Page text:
If you enjoy figures, then here goes: the powertrain (petrol engine and electric motor combined) puts out 91kW and 174Nm, which may sound like a little too little, but with the electric motor’s immediacy, the torque is available basically from the get go, so responsiveness is very good. It actually feels like the CR-Z has a low-boost turbo fitted. Fuel consumption is claimed at 5.0-litres per 100km, which may sound dreamy but I managed an average of 5.9, which is pretty good by any means. You’ll see 100km/h from rest in 10 seconds and top out at 182km/h. I know it doesn’t sound like much but it never feels that slow, really.
The car’s techno-wizard systems will also have you enthralled. The space-age instrument cluster is awash with readouts and dials and graphics that tell you a whole host of things about your driving and the car’s efficiency. Most notable of all these systems is the CR-Z’s driving modes: ECON, NORMAL and SPORT. And to cut a very long story short, they change the car’s driving characteristics to provide a more economical or sporty drive.
ECON basically turns the car into a sluggish eco mobile with very delayed throttle response and more efficient use of the air conditioner, for example. Perfect for cruising (and for saving fuel). The rev counter also alternates between a blue or a green glow, depending on how efficiently you are driving. NORMAL is well, normal, but SPORT is where the spice comes in.
Throttle response is vastly improved, the steering puts on some weight and the electric motor is used to its full capacity to provide maximum power. The exhaust note also gets a bit more sporty and the rev counter turns red. Good luck driving in the other modes once the SPORT bug bites! And this all ties in perfectly with the design – CR-Z is a mean-looking street machine, and looks particularly awesome at night, with its LED front and rear lights on.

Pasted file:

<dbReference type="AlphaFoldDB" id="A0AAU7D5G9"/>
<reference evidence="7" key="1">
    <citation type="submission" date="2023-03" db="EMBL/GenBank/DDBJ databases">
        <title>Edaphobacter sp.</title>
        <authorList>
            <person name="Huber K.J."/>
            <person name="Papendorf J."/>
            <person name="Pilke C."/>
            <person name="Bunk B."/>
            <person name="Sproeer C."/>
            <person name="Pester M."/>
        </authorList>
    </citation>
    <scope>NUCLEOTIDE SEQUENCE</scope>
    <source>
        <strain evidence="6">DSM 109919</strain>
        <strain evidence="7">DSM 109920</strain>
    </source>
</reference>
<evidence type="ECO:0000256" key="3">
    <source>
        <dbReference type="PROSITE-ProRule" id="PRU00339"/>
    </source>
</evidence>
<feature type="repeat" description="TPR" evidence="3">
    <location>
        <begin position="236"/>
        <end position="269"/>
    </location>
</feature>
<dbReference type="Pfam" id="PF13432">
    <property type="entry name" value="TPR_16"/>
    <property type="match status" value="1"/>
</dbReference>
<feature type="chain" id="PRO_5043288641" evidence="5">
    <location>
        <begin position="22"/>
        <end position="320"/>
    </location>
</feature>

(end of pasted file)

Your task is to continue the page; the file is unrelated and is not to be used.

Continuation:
The hybrid system also employs an automatic start-stop function (in all driving modes), and it is by far the best I have experienced. With the lack of a starter motor due to the electric motor’s design, re-starting the petrol engine is instantaneous and you cannot catch the system out.
The features list is rather lengthy in typical Honda tradition, and includes amongst other items cruise control, a multi-function steering wheel, iPod/USB/MP3 compatibility (the sound system is brilliant, and includes a sub-woofer), LED daytime running lights, climate control, automatic folding mirrors, rear parking sensors, six airbags, and all the usual electronic safety aids.
The CR-Z isn’t cheap (R299 900), but if you are in the market for a similar type of car – like a MINI or an Alfa MiTo or a Citroen DS3 – then your budget isn’t shoestring anyway. Plus you don’t pay carbon emissions tax with this car. The price also includes Honda’s 3-year/100 000km warranty and a 5-year/90 000km service plan. My advice is that you test drive the CR-Z before making any decisions, because it is really brilliant as a